This is not on the website anymore, so I am assuming RLT no longer carries it, so no blog post, just a random rambling while I sip it. The aroma is nice and toasty, like roasted buckwheat, grains, and sesame seeds. More of a nutty roasted tea than a sweet roasted tea, which I am ok with, because it is a roasted tea and it has to be terrible before I dislike sniffing it. There is also a faint underlying floral tone to it as well.
The wet leaves and liquid have more of a sweet toasted aroma, still very grainy. The first steep is pretty mild, I actually taste the salmon I just finished eating more so than the tea. But after many swallows to wash the fish out of my mouth I can taste slightly sweet grain and a touch of flowery. Pretty mild, but also pleasant.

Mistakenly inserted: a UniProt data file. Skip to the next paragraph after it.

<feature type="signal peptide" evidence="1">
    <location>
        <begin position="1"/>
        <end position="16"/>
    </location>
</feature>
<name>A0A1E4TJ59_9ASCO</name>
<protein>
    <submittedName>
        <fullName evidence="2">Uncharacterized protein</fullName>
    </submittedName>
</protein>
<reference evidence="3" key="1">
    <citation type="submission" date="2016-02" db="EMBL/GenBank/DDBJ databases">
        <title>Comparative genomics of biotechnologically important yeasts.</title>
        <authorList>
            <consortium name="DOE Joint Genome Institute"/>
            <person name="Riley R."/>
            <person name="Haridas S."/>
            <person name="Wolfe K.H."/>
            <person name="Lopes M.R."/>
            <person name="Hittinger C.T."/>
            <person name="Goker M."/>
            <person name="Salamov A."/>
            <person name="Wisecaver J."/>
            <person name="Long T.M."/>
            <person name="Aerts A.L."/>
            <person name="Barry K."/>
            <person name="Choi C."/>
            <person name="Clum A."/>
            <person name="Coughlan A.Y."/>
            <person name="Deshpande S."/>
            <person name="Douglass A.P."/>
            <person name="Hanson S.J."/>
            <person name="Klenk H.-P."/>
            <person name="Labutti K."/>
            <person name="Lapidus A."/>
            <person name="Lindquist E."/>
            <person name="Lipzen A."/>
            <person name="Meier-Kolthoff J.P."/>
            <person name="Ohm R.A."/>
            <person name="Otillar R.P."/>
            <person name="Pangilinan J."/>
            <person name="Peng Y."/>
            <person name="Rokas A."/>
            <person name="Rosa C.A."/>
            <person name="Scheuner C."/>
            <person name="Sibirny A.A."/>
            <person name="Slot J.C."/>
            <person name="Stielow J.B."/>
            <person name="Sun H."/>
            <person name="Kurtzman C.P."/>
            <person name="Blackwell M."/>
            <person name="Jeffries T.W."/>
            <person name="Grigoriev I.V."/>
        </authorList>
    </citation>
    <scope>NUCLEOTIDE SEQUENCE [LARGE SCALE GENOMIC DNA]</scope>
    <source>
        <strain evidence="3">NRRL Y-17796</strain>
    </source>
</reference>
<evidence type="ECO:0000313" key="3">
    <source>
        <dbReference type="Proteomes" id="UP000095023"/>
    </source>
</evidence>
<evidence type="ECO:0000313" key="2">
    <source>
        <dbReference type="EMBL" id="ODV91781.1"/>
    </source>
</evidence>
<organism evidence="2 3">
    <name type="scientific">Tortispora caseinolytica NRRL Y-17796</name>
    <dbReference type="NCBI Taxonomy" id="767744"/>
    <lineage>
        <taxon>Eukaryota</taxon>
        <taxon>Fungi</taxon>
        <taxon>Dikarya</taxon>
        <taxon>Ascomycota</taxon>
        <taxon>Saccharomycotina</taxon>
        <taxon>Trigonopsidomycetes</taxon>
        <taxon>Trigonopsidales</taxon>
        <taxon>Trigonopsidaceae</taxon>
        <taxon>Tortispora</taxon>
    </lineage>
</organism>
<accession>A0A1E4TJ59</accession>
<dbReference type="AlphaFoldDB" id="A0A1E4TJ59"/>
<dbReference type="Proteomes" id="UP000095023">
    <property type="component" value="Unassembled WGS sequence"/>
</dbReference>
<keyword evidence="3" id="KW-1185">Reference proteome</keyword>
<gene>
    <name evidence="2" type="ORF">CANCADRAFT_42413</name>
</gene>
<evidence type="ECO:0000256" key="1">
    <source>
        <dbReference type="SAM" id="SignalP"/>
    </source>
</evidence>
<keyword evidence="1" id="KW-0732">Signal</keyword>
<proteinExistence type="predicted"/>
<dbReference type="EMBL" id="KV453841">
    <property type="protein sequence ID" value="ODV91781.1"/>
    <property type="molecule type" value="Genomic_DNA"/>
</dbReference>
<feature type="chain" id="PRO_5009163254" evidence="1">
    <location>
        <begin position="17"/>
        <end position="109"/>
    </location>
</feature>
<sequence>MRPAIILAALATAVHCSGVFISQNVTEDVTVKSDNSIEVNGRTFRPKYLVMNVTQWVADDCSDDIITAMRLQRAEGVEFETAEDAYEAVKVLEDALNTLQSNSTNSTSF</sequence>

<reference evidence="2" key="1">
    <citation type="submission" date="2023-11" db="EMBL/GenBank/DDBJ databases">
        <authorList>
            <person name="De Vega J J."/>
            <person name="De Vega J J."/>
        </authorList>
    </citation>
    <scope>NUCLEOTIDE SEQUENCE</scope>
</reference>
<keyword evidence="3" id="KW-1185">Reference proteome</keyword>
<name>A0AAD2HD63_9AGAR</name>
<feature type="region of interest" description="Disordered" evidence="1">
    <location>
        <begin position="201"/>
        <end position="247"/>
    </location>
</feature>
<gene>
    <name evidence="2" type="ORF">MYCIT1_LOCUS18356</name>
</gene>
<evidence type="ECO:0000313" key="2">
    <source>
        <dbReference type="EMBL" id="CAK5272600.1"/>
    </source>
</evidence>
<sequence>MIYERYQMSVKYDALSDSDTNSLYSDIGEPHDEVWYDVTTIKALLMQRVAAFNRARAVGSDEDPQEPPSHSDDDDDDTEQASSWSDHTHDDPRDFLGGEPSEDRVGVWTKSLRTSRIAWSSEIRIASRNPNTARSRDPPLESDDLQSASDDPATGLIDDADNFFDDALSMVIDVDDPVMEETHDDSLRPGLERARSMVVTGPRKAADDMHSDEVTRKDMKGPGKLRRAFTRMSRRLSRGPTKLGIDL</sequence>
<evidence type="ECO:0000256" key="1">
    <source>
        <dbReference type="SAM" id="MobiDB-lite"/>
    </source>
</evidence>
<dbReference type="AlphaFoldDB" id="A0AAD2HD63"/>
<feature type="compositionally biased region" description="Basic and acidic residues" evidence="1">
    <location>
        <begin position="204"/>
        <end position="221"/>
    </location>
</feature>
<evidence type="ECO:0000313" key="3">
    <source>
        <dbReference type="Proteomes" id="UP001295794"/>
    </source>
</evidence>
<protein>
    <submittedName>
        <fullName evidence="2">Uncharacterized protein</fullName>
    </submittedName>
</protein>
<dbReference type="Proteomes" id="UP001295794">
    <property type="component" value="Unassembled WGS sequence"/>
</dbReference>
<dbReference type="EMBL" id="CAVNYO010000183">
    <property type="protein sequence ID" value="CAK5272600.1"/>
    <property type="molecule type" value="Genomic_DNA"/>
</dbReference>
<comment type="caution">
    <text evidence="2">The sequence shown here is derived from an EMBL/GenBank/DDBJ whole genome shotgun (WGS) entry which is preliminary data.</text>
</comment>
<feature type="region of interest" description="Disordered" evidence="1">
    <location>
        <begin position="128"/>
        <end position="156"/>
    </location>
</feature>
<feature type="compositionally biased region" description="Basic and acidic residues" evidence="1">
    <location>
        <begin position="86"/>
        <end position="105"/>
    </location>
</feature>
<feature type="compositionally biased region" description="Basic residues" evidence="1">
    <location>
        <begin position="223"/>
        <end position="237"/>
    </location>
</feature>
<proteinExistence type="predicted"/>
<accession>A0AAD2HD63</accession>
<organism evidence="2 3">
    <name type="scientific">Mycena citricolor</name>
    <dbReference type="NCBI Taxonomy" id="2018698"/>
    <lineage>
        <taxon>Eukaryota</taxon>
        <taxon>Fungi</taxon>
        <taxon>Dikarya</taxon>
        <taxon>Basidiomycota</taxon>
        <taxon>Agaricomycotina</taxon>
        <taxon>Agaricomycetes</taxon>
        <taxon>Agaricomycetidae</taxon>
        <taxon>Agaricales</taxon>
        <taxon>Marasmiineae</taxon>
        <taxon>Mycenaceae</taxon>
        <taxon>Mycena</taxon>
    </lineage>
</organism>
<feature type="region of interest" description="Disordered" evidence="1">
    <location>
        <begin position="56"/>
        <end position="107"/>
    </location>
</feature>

Second steep is more grainy and roasted, it is an ok tea, not the best ever, but could be a good everyday roasted tea.
FINISHED! Ok, no, I lied…maybe. My army is finished, all my little Prowlers and Reapers are finished, they need to be varnished (waiting for a less damp day to take them out and varnish and photograph them) but, I still have to paint the tiny tiny infantry (ughhhhh so tiny, little 10mm dudes) and finish the basing for my ships. Then I just have the Harbinger, Desolator, and the inevitable other guys who join my army, but there is not as much of a rush since the league starts off at 750 points, and true I can get the Desolator in on that level, it would leave me very short on other little dudes to bring onto the board. Now the real question is, do I get Ravagers or Stalkers for my Harbinger to carry, or do I hold out for the Oppressor’s release. Ben spoils me rotten with all my minis, me thinks he is buttering me up to paint his army.